Although slates are heavy, they are also valuable. It is possible to make a profit from the sale of slate even after having carried them long distances. Therefore, there was a demand for good Welsh slate for buildings of all kinds across the world. Slates were used for workers' homes and for palaces, civic buildings, places of worship, banks, factories, and storehouses in ports.
Slate usage followed in the footsteps of the development of the British empire, and the growth of British business influence. The owners of a number of quarries would display their products at international competitions and won medals for their products. These were excellent shop windows!
Britain and Ireland
Between 1793 and 1815 a war with France had affected the amount of slate being exported. Therefore, Britain and Ireland were Wales's principal slate markets at that time.
Following a devastating fire in the city of Hamburg, Germany, in 1842 the quarries of the Ffestiniog area developed a profitable trade with the city, and similarly through the port of Szczecin, in Poland.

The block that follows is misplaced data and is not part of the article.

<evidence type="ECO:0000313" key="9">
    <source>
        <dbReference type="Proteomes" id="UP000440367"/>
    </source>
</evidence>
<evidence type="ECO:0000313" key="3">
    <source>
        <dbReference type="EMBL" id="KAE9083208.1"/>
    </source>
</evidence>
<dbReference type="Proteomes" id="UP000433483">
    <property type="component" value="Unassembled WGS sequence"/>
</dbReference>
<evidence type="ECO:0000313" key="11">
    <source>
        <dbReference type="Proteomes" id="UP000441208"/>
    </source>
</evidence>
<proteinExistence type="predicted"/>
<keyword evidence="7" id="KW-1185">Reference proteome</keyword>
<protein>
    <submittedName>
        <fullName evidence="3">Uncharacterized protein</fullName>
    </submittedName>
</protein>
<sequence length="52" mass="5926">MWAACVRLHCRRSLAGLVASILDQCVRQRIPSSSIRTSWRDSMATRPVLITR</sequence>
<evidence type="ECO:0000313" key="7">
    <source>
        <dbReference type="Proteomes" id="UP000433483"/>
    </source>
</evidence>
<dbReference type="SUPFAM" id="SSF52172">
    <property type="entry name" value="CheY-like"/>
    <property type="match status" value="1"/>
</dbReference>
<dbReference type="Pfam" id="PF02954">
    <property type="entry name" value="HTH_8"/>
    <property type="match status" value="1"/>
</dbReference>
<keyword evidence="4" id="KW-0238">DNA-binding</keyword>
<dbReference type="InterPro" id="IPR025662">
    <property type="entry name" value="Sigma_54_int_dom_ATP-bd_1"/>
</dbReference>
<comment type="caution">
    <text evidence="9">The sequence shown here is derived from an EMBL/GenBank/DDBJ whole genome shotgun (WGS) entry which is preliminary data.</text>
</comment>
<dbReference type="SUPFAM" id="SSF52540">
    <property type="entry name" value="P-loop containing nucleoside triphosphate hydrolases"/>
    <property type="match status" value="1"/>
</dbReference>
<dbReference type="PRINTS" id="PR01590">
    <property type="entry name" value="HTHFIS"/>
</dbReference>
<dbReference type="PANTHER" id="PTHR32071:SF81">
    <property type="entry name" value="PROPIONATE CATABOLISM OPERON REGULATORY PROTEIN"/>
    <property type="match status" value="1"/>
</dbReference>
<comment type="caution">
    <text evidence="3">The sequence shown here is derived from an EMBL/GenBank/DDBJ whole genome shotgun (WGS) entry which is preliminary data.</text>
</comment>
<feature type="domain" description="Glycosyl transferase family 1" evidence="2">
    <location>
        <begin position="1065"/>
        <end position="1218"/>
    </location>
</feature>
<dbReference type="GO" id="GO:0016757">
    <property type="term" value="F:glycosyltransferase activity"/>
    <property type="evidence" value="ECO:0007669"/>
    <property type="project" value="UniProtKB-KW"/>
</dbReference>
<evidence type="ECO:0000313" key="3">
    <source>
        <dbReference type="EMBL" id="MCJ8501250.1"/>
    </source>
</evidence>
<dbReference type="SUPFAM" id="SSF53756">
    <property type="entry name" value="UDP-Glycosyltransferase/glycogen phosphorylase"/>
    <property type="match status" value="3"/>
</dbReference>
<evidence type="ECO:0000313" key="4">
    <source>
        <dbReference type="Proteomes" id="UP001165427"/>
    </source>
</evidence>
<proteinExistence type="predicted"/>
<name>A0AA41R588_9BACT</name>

Slates have been used along the east coast of America since the 17th century. By 1830, about half of New York's buildings had slate roofs.
Did you know that archaeologists in Jamaica have discovered traces of slate in that country's colonial buildings? Proof of the connection and influence of the Penrhyn family.
Penrhyn and Dinorwig Quarries developed trade with Australia, with the Ffestiniog area following later. A roof of Welsh slate was installed on the Quakers' meeting house in Adelaide in 1840. Penrhyn slate had been promoted at exhibitions in Sydney and Melbourne in 1879 and 1880. During the rush to mine gold in the Victoria area of Australia, in 1851, whole houses - made of Welsh slate slabs - were sent for local use.
This international connection continues. Modern quarries at Penrhyn and Cwt y Bugail (Ffestiniog) supply slate for conservation and re-construction work. And architects in countries across the world choose slate from these quarries for innovative, dignified buildings, which are thoroughly contemporary in their design.
Another international business that continues to develop is the sale of crushed slate as aggregate. Commercial ships load at Port Penrhyn, transporting their consignments to the port of Rotterdam, in the Netherlands.